Many investors enjoy buying penny stocks because they offer a chance to own a lot of shares for relatively little money. If the stocks move up literally by just pennies, it could translate into huge profits.
Unfortunately, most penny stocks are cheap for a reason. Many don’t have a product or service that consumers can buy, let alone any of the resulting revenue that comes with sales. Mostly, the companies talk a good game about how big they might theoretically get. Because they are ripe for manipulation and fraud, penny stock investors often get slaughtered instead of making a killing.
The Securities & Exchange Commission warns investors of the perils of penny stocks. It considers any stock trading for less than $5 a share to be a penny stock. The regulator cautions, “Investors in penny stock should be prepared for the possibility that they may lose their whole investment.”
While that could be true for any investment, it is especially for penny stocks. In other words, penny stocks are rarely worth the hassle. More often than not, they will fail to live up to investors’ expectations.
Yet not every low-priced stock is a scam. Hidden gems with solid long-term potential abound. The following three companies are what I’d consider to be the smartest penny stocks you can buy right now.
Apparel maker Hanesbrands (NYSE:HBI) is having a rough go of it, with the stock down 75% from its 2021 high. Notably, it lost more than half of its value in just the last year. Activist investor Barington Capital says the board of directors needs new blood and the CEO should probably go for good measure.
“We believe that the addition of directors with more relevant skills and experience, as well as, potentially, a new chief executive officer, may be needed to realize value creation,” the private equity firm wrote to the board.
Barington believes Hanesbrand produced too many goods at a time of slowing demand. It also failed to take proactive measures to reduce expenses in a rising-cost environment.
The market seems to agree and pushed the underwear maker’s stock 5% higher on the news.
Hanesbrand is already taking action. It reduced inventory 1% and generated positive free cash flow () in the first quarter. Management forecasts FCF of $430 million for the full year and believes GAAP operating profits will be around $471 million at the midpoint of guidance. That translates to almost 8% operating margins, about double what it produced in the first quarter.
With management focused on turning the company around with an activist investor holding their feet to the fire, Hanesbrand is ready for a rebound. After the letter to the board was published the stock jumped to around $5.50 per share.
Currently, it trades at seven times next year’s earnings estimates and a fraction of its sales. That makes Hanesbrands a high-potential penny stock.
Tilray Brands (TLRY)
Marijuana stock Tilray Brands (NASDAQ:TLRY) was left in ashes as the fire went out of the cannabis industry. Yet the secret to Tilray’s future is in its name: “brands.”
Tilray is spending a lot of time building up its business as a consumer products company in marijuana. It merged with Aphria in 2021 before acquiring HEXO this past June.
Now Tilray announced it acquired eight craft beer brands from brewing behemoth Anheuser-Busch InBev (NYSE:BUD) for an undetermined sum. The pot stock said it was taking over Shock Top, Breckenridge Brewery, Blue Point Brewing, 10 Barrel Brewing, Redhook Brewery, Widmer Brothers Brewing, Square Mile Cider, and HiBall Energy.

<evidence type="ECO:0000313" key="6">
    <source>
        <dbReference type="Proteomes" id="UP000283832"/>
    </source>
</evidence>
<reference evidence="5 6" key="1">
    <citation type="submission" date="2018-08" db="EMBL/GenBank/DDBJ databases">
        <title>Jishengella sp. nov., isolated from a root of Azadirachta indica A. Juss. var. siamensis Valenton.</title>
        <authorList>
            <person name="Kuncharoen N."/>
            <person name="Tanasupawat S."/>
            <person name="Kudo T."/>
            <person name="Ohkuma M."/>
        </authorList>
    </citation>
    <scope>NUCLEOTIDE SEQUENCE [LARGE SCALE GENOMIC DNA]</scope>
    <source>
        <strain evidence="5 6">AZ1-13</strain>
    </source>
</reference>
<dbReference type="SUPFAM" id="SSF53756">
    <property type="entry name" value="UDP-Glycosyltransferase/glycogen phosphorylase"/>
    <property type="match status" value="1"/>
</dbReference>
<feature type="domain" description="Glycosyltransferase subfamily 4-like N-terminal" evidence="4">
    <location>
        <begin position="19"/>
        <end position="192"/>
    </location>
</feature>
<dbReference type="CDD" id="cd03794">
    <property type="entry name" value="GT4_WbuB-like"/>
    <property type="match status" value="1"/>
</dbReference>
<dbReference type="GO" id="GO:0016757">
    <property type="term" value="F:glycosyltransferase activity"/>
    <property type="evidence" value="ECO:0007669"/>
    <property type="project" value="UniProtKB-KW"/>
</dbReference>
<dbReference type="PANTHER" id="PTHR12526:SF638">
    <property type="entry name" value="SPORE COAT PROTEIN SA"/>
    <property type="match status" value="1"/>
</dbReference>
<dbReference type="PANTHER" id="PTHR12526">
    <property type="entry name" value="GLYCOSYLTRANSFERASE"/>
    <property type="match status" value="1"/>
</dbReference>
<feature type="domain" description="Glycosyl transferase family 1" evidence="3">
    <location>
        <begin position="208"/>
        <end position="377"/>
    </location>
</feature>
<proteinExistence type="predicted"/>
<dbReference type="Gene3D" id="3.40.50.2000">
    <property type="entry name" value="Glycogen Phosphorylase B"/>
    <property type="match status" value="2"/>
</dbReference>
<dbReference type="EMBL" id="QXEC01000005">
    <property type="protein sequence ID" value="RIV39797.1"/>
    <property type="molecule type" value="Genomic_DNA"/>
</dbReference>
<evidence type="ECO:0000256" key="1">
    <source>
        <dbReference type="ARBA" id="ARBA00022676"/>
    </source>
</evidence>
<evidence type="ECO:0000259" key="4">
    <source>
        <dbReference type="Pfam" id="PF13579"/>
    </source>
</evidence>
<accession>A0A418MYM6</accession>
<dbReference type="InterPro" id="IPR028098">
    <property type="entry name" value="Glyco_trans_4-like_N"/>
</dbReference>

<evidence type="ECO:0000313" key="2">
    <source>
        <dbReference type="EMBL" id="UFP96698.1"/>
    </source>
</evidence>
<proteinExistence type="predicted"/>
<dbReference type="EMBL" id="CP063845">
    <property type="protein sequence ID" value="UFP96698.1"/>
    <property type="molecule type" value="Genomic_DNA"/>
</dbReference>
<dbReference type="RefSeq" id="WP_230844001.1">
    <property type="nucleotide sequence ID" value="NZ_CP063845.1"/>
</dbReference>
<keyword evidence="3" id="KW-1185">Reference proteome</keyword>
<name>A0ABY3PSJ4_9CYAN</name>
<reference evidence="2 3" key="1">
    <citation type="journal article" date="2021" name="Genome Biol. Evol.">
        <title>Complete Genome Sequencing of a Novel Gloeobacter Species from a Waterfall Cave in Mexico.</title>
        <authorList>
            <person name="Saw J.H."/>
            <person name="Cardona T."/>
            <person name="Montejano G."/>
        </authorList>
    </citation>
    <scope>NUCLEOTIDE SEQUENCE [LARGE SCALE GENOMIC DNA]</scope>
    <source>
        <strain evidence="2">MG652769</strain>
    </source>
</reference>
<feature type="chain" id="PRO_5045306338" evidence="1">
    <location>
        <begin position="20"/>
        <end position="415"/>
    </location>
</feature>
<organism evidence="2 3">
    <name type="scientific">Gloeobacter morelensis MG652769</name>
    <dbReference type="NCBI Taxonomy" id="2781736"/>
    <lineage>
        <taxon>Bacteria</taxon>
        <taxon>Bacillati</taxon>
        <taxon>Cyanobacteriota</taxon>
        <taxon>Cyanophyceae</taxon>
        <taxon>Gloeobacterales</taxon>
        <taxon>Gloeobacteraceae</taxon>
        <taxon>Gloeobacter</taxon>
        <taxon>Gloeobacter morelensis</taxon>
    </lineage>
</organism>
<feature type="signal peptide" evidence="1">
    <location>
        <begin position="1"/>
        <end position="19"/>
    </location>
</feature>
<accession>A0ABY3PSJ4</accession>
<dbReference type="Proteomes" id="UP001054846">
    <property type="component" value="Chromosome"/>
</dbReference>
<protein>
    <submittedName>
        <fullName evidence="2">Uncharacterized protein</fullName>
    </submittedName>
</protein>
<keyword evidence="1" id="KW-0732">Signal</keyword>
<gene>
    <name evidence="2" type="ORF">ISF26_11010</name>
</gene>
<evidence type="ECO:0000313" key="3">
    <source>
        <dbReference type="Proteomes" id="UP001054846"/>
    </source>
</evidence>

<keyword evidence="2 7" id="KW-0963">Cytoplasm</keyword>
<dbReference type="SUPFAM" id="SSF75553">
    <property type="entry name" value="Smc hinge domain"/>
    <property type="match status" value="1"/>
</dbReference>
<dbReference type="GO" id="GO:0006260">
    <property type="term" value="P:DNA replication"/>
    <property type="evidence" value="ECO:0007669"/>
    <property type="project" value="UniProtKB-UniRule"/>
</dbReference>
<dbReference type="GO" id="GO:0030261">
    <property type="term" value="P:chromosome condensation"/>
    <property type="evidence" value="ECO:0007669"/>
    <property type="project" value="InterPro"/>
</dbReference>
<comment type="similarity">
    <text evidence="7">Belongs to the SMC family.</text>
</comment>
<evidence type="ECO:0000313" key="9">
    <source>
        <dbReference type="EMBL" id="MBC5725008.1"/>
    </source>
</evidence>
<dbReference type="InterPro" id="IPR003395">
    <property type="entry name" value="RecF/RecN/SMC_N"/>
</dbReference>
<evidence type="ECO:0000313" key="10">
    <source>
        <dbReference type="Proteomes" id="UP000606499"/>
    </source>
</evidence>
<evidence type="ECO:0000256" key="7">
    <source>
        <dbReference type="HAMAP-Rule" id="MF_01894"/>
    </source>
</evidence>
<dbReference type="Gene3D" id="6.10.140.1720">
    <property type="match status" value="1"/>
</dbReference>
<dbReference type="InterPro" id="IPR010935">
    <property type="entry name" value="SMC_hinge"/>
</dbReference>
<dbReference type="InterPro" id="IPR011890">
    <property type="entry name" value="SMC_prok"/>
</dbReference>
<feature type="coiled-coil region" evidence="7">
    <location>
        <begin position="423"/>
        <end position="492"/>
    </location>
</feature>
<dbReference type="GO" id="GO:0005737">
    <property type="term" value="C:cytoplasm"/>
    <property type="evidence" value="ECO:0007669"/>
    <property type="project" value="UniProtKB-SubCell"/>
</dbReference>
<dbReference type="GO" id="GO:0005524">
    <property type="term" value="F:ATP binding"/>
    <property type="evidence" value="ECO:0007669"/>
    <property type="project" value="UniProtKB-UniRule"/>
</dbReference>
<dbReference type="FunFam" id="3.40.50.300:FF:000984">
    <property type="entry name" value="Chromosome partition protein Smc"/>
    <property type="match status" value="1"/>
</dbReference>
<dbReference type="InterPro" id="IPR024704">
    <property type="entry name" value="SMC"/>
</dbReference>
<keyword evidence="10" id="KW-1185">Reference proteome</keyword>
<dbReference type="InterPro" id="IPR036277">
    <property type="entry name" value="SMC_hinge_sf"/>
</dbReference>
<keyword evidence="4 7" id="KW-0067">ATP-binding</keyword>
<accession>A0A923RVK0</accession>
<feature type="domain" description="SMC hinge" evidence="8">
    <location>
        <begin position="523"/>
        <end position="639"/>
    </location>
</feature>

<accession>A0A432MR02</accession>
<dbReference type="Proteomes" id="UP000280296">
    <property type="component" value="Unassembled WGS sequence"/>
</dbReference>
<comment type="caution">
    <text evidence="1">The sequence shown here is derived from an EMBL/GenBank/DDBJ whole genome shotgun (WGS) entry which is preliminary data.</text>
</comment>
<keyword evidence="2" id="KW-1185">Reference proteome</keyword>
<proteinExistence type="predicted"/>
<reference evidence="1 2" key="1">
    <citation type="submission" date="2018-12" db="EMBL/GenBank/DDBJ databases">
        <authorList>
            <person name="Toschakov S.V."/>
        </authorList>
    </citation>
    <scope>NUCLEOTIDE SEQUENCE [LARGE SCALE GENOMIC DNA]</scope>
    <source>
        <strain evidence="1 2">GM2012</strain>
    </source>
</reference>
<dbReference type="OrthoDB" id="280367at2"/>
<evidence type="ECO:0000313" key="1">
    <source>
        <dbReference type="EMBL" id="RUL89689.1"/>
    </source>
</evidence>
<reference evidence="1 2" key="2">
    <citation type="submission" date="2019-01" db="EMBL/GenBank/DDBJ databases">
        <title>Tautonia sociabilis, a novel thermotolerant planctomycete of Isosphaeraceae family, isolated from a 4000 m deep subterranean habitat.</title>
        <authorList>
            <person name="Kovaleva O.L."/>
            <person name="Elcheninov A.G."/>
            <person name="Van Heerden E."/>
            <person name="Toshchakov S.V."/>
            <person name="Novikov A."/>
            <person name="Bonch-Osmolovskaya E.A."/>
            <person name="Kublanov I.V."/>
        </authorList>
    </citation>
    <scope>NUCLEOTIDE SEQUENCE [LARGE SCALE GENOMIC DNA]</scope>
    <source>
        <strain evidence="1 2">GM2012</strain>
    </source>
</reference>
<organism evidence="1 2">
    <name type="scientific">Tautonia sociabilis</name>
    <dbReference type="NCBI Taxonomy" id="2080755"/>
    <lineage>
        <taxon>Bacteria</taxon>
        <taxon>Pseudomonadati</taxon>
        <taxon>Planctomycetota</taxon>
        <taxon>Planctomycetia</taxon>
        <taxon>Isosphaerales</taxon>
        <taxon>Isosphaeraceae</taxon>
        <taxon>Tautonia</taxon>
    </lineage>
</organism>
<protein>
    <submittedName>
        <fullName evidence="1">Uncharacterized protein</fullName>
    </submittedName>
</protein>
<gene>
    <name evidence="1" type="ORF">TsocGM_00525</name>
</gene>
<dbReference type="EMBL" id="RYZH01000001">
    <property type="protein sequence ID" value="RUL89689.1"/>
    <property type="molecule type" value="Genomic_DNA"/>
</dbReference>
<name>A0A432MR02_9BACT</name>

It’s not the first foray by Tilray into beer. Last November it agreed to buy craft brewer and hard seltzer maker Montauk Brewing. This latest acquisition makes Tilray the fifth largest craft brewer in the U.S. with a 5% share.
It also marks the continued diversification of Tilray away from solely being a marijuana producer. Although the majority of its revenue is still from marijuana, it is progressively building out a presence in cannabidiol () products and alcoholic beverages.
At just $3 a share, Tilray Brands is a promising penny stock that could pay off big down the road.
Kinross Gold (KGC)
Gold gains and loses its luster as an investment over time, a reality that Canadian gold minder Kinross Gold (NYSE:KGC) knows well. During the pandemic, gold prices shot higher on the global uncertainty the health crisis unleashed. Prices subsequently fell again in the aftermath. Since then, they’ve slowly climbed higher again and currently sit at around $1,900.00 an ounce. That’s about 5% higher than last year.
Kinross Gold tends to move in line with the yellow metal, though certainly not lockstep. But it says the price of gold is the largest single factor in determining its profitability and cash flow from operations.
The company operates mines in the U.S., Brazil, Chile, and Mauritania. Its three largest mines are Paracatu in Brazil, Tasiast in Mauritania, and La Coipa in Chile. They are expected to account for 70% of its production this year while also being the lowest-cost mines in the portfolio. They have an all-in sustaining cost (AISC) of around $1,000 per ounce. Kinross’ ASIC in general is around $1,250 per ounce.
Kinross beat earnings expectations in the second quarter, reporting an adjusted profit of $0.14 per share. This places them well ahead of Wall Street’s estimates and also compared to a loss of a penny per share last year.
At $5 per share, Kinross Gold stock trades at just 15 times next year’s earnings estimates. Some economists now think there could be global economic expansion that could help drive gold prices higher. The gold miner’s profits situation would benefit as a result.
On the date of publication, Rich Duprey did not hold (either directly or indirectly) any positions in the securities mentioned in this article. The opinions expressed in this article are those of the writer, subject to the InvestorPlace.com Publishing Guidelines.
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